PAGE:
The City of Gold Coast is trialling a new road recycling technology which halves the greenhouse gas emissions normally produced during conventional asphalting.
Foamed asphalt is an innovative technology which recycles 100 per cent of the existing road to create a more superior pavement.
Mayor Tom Tate said the technology offered significant environmental and economic benefits.
“The entire recycling and resurfacing process takes place on the spot, removing the need to dig up and dispose of existing road material,” he said.
“This results in a shorter construction time and requires fewer heavy vehicles which minimises disruption to road users.
“This process contributes to a 50 per cent reduction in greenhouse gas emissions when compared to conventional asphalting methods and also results in a 30 to 50 per cent saving for ratepayers.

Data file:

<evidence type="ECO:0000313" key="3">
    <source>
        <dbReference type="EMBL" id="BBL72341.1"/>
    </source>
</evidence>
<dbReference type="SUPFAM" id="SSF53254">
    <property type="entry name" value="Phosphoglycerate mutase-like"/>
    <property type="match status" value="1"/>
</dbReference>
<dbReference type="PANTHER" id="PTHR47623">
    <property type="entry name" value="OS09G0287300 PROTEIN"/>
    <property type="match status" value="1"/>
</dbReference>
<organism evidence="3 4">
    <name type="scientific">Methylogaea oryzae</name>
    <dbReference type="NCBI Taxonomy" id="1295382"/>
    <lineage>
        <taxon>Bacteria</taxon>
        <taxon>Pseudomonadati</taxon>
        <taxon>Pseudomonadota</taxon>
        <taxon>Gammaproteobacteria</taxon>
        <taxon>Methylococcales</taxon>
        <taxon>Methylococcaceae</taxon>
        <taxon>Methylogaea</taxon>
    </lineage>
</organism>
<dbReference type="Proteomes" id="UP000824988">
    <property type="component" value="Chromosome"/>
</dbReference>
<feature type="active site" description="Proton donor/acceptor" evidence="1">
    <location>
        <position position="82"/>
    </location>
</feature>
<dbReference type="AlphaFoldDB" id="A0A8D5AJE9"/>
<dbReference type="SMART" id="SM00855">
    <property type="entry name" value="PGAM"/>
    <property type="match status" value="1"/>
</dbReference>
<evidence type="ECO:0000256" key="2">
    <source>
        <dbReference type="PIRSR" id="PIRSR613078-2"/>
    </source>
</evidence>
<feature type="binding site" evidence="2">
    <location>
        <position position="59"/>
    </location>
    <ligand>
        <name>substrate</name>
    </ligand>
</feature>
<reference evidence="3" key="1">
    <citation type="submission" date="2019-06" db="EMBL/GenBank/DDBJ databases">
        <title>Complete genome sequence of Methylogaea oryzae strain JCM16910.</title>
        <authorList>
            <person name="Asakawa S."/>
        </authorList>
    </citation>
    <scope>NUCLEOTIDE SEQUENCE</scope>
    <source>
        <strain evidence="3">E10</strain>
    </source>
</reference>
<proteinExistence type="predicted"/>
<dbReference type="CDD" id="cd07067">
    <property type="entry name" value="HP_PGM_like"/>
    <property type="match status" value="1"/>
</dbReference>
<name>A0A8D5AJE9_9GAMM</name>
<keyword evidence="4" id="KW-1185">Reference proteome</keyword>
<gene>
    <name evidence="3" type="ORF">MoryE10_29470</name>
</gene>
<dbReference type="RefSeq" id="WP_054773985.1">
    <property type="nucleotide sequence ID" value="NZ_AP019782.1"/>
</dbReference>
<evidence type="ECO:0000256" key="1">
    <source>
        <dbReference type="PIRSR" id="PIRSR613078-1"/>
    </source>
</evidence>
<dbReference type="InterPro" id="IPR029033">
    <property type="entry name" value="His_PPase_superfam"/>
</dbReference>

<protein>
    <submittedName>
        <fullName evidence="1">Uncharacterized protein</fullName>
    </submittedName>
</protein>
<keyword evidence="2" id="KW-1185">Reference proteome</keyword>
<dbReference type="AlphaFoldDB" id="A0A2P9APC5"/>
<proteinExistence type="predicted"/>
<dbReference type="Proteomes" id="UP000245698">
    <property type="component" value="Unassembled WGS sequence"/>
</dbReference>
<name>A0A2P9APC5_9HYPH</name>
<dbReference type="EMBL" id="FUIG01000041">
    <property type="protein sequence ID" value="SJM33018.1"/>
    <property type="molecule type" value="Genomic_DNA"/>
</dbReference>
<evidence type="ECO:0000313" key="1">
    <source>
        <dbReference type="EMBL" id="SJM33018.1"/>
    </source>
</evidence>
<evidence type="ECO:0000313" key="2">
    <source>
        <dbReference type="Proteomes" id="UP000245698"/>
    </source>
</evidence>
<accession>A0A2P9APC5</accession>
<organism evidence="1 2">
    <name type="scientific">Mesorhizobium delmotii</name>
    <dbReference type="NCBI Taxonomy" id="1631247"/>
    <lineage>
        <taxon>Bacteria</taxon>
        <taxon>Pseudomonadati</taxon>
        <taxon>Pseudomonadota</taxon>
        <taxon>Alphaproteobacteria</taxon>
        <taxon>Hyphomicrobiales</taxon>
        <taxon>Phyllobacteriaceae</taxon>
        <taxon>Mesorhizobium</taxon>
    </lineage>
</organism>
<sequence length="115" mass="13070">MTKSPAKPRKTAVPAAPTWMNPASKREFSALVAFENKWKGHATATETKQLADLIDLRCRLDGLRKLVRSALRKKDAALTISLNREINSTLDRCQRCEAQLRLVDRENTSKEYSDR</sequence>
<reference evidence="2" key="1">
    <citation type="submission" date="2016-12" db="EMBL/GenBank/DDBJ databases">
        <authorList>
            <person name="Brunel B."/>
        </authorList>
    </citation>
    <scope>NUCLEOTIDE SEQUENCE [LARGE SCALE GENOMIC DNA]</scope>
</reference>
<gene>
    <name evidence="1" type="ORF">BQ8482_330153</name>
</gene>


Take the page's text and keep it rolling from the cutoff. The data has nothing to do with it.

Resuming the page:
“By trialling innovative technologies, we are planning for the future to manage traffic congestion and protect our economy, lifestyle and environment.”
The recycling process using foamed bitumen occurs simultaneously when breaking down the existing road material.
The recycled material is transferred down the construction train from the conveyer to the paver, where a secondary mixing takes places to enhance uniformity of the material.
Finally, the paver lays the mix in an efficient manner, eliminating the need of a grader machine.
In this process, the properties of the existing material are altered to create a technically superior pavement, which has the ability to be recycled again.
The City is responsible for 3,230 kilometres of local roads, growing each year by approximately 25 kilometres.
Gold Coast roads are some of the most reliable in the country with 93 per cent in very good to good condition, compared to the national average of which 66 per cent are in very good to good condition.